Ethnic map of Senegal (1853), depicting its pre-colonial states prior to French colonisation. Image Credit: WikiCommons

For much of its history, Senegal has been incorporated into various East African empires, including Ghana, Mali, and Songhai. By the fourteenth and fifteenth centuries several small chiefdoms had been established in southern Senegal, including the Sine and Waalo chiefdoms. These were later absorbed largely into the Jolof Empire, however the arrival of Europeans saw these chiefdoms turn to global trade in an attempt to survive. The Senegalese coast was utilised by Dutch and Portuguese traders, before becoming a setting for Anglo-French rivalry in the seventeenth and eighteenth centuries. After the Napoleonic Wars the Four Communes of Saint-Louis, Dakar, Gorée, and Rufisque were extended rights of full French citizenship in 1848, though these rights were restricted and not fully exercised by Africans. The election of deputies from the Communes kept a tie between France and Senegal, however independence movements in the 1950s encouraged Senegal to break away, with Senegal declaring independence in 1960. This removed all monarchical rule from the region formally.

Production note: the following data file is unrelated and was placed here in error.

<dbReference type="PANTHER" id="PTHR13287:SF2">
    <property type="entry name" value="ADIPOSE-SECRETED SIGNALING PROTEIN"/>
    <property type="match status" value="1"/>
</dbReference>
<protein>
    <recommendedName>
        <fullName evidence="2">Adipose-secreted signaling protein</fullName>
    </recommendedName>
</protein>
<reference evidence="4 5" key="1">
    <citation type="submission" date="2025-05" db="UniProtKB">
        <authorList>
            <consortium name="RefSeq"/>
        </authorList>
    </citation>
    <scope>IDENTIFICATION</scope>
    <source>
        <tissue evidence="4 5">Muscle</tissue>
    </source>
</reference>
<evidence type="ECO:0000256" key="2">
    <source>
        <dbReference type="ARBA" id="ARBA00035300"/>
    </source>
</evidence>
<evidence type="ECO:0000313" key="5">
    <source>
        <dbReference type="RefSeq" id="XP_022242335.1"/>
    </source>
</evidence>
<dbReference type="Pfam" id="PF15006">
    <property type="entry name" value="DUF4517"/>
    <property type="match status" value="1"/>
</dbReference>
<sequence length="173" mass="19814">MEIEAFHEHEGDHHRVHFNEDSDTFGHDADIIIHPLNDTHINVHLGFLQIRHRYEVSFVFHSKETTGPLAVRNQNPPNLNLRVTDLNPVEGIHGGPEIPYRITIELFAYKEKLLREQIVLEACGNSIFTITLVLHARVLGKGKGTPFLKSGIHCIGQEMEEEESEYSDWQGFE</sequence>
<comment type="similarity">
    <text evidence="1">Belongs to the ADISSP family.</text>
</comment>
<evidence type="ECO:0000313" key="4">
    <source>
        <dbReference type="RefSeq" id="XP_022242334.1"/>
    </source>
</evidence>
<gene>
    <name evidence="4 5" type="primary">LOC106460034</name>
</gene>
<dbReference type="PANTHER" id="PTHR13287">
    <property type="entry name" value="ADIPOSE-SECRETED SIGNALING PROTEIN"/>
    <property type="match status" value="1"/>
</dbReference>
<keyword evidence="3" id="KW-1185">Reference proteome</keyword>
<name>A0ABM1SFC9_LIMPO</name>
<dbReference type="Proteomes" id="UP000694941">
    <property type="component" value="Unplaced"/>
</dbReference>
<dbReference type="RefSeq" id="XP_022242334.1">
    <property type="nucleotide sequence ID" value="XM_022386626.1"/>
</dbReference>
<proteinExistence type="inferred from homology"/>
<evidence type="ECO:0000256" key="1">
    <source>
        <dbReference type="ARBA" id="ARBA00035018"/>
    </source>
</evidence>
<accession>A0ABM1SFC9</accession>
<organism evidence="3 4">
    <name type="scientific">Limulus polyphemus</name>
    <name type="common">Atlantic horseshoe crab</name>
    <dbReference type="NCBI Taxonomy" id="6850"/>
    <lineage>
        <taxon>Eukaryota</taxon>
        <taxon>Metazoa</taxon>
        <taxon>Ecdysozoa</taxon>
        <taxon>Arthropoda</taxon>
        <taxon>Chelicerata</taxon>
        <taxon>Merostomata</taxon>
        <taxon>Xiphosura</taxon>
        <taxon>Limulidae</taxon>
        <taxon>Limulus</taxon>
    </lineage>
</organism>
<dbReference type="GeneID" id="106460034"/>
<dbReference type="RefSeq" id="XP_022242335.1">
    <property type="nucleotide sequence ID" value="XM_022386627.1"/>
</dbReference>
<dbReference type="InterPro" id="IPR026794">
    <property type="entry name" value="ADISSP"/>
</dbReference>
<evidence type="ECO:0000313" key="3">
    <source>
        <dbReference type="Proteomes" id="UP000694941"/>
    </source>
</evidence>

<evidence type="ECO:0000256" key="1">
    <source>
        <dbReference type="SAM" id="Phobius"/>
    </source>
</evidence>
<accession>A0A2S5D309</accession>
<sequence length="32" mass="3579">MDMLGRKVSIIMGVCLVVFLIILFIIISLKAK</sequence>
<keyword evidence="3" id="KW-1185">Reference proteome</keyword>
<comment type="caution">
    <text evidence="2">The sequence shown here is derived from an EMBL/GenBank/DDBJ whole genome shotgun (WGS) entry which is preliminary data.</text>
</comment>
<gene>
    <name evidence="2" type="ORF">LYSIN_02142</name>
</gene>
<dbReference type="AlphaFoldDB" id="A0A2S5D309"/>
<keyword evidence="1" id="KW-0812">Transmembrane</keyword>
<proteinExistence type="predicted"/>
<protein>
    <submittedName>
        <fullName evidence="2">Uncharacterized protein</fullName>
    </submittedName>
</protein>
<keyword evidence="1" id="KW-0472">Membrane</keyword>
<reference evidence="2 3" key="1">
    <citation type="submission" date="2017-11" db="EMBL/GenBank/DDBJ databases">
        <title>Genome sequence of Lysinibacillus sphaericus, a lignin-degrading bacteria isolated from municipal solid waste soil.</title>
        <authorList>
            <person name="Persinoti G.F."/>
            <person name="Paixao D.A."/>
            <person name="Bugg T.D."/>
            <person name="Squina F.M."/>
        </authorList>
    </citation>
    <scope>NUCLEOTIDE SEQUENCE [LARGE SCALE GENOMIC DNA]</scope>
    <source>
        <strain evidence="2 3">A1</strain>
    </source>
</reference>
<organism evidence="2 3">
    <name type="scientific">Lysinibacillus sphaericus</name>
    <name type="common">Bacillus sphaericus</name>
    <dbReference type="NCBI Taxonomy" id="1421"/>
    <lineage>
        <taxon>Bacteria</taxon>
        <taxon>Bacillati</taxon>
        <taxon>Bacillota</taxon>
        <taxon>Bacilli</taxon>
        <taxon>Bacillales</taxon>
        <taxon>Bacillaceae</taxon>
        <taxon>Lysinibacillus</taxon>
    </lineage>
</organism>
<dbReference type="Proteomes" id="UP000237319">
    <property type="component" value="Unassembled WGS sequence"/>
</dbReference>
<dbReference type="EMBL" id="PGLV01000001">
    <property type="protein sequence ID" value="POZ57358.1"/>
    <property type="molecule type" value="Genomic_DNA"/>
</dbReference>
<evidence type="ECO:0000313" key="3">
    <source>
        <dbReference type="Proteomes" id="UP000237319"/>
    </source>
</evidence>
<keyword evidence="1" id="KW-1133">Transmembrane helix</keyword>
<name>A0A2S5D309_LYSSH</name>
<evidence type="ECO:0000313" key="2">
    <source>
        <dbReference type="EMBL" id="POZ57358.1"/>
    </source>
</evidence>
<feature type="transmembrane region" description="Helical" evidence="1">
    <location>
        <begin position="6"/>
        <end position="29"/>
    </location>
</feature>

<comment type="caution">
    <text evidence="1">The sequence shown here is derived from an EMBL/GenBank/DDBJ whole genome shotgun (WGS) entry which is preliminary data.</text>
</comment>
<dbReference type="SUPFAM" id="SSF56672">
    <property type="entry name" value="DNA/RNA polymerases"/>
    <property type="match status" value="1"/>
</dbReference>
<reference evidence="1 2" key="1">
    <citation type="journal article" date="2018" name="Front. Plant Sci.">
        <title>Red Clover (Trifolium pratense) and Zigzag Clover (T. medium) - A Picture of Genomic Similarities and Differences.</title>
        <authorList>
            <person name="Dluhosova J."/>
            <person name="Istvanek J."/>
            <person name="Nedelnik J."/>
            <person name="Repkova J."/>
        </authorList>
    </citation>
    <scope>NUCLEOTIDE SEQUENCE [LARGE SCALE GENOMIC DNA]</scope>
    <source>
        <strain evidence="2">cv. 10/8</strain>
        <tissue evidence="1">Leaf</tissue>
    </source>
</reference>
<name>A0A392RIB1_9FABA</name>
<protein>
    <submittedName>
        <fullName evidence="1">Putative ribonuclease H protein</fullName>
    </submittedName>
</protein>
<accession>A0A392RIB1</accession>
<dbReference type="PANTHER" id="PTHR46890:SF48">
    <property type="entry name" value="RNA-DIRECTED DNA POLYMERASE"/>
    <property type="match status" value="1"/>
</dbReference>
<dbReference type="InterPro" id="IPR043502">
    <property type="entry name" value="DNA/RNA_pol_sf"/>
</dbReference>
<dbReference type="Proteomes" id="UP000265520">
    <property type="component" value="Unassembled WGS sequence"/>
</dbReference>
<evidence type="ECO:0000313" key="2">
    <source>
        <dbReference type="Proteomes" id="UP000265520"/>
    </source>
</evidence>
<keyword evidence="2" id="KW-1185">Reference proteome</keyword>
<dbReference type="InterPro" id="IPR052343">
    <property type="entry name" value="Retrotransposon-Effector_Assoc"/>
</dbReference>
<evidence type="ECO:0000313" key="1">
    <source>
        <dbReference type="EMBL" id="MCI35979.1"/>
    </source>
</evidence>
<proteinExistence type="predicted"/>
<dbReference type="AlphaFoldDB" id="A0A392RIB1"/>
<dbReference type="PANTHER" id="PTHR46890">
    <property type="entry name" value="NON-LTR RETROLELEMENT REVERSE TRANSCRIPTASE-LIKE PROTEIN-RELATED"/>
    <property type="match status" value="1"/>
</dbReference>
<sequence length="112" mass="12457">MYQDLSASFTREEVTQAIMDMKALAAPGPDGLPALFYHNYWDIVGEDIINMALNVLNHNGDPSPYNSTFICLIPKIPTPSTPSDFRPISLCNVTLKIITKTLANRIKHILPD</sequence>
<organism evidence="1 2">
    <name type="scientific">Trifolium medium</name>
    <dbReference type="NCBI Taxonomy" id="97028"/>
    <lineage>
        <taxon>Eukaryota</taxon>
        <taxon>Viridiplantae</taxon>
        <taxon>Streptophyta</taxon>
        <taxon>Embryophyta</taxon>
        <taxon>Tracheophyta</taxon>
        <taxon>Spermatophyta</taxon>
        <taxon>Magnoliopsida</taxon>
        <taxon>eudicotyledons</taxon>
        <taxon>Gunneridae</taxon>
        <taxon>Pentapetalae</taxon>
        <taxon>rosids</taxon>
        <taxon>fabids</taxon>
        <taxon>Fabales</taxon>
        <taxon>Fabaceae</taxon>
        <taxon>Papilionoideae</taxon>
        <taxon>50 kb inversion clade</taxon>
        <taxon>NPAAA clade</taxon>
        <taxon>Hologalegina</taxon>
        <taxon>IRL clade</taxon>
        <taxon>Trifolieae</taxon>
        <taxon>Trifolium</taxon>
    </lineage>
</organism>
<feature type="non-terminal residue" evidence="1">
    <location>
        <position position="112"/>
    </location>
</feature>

In many of the minor chiefdoms and kingdoms noted above, the title of lingeer was granted to the mother or sister of the king. These women held much importance for their lineage but also were noteworthy for their resistance to colonial conquest. You can find out more about one of these lingeer, Ndoye Demba, below!


Barry, Boubacar. Le Royaume du Waalo: le Sénégal avant la conquête. Paris: Karthala Editions, 1985

Barry, Boubacar. The Kingdom of Waalo: Senegal Before the Conquest. New York City: Diasporic Africa Press, 2012

Sheldon, Kathleen E. Historical dictionary of women in Sub-Saharan Africa. Volume I. Oxford: Scarecrow Press, 2005

Sheldon, Kathleen E. Historical dictionary of women in Sub-Saharan Africa. Volume II. Maryland: Rowman & Littlefield Publishers, 2016.

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